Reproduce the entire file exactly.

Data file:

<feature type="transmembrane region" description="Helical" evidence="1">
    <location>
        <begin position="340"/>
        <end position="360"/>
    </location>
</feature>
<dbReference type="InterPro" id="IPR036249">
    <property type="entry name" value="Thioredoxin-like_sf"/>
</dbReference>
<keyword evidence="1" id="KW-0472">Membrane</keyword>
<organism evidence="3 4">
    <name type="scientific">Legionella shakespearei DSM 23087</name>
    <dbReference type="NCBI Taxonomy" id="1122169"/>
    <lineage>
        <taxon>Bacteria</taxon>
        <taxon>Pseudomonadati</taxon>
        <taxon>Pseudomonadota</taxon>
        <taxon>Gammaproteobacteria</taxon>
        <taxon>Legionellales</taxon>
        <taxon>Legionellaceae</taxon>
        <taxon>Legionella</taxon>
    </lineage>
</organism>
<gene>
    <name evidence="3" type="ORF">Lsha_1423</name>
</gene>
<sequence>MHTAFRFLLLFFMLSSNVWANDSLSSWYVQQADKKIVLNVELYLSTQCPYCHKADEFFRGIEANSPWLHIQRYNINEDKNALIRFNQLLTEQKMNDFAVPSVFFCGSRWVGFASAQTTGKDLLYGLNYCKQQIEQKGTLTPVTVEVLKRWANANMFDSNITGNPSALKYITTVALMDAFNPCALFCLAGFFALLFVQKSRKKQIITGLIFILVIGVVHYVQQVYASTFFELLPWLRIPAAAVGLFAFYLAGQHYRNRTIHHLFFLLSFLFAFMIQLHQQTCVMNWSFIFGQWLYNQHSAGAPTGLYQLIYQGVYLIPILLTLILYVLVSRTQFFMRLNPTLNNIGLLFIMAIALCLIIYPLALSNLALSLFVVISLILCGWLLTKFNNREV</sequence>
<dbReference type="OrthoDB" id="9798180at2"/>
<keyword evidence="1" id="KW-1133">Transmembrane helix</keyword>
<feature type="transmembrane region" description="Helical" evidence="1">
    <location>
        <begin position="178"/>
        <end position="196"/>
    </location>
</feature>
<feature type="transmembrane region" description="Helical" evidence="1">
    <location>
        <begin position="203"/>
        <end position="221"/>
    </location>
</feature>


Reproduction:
<feature type="transmembrane region" description="Helical" evidence="1">
    <location>
        <begin position="340"/>
        <end position="360"/>
    </location>
</feature>
<dbReference type="InterPro" id="IPR036249">
    <property type="entry name" value="Thioredoxin-like_sf"/>
</dbReference>
<keyword evidence="1" id="KW-0472">Membrane</keyword>
<organism evidence="3 4">
    <name type="scientific">Legionella shakespearei DSM 23087</name>
    <dbReference type="NCBI Taxonomy" id="1122169"/>
    <lineage>
        <taxon>Bacteria</taxon>
        <taxon>Pseudomonadati</taxon>
        <taxon>Pseudomonadota</taxon>
        <taxon>Gammaproteobacteria</taxon>
        <taxon>Legionellales</taxon>
        <taxon>Legionellaceae</taxon>
        <taxon>Legionella</taxon>
    </lineage>
</organism>
<gene>
    <name evidence="3" type="ORF">Lsha_1423</name>
</gene>
<sequence>MHTAFRFLLLFFMLSSNVWANDSLSSWYVQQADKKIVLNVELYLSTQCPYCHKADEFFRGIEANSPWLHIQRYNINEDKNALIRFNQLLTEQKMNDFAVPSVFFCGSRWVGFASAQTTGKDLLYGLNYCKQQIEQKGTLTPVTVEVLKRWANANMFDSNITGNPSALKYITTVALMDAFNPCALFCLAGFFALLFVQKSRKKQIITGLIFILVIGVVHYVQQVYASTFFELLPWLRIPAAAVGLFAFYLAGQHYRNRTIHHLFFLLSFLFAFMIQLHQQTCVMNWSFIFGQWLYNQHSAGAPTGLYQLIYQGVYLIPILLTLILYVLVSRTQFFMRLNPTLNNIGLLFIMAIALCLIIYPLALSNLALSLFVVISLILCGWLLTKFNNREV</sequence>
<dbReference type="OrthoDB" id="9798180at2"/>
<keyword evidence="1" id="KW-1133">Transmembrane helix</keyword>
<feature type="transmembrane region" description="Helical" evidence="1">
    <location>
        <begin position="178"/>
        <end position="196"/>
    </location>
</feature>
<feature type="transmembrane region" description="Helical" evidence="1">
    <location>
        <begin position="203"/>
        <end position="221"/>
    </location>
</feature>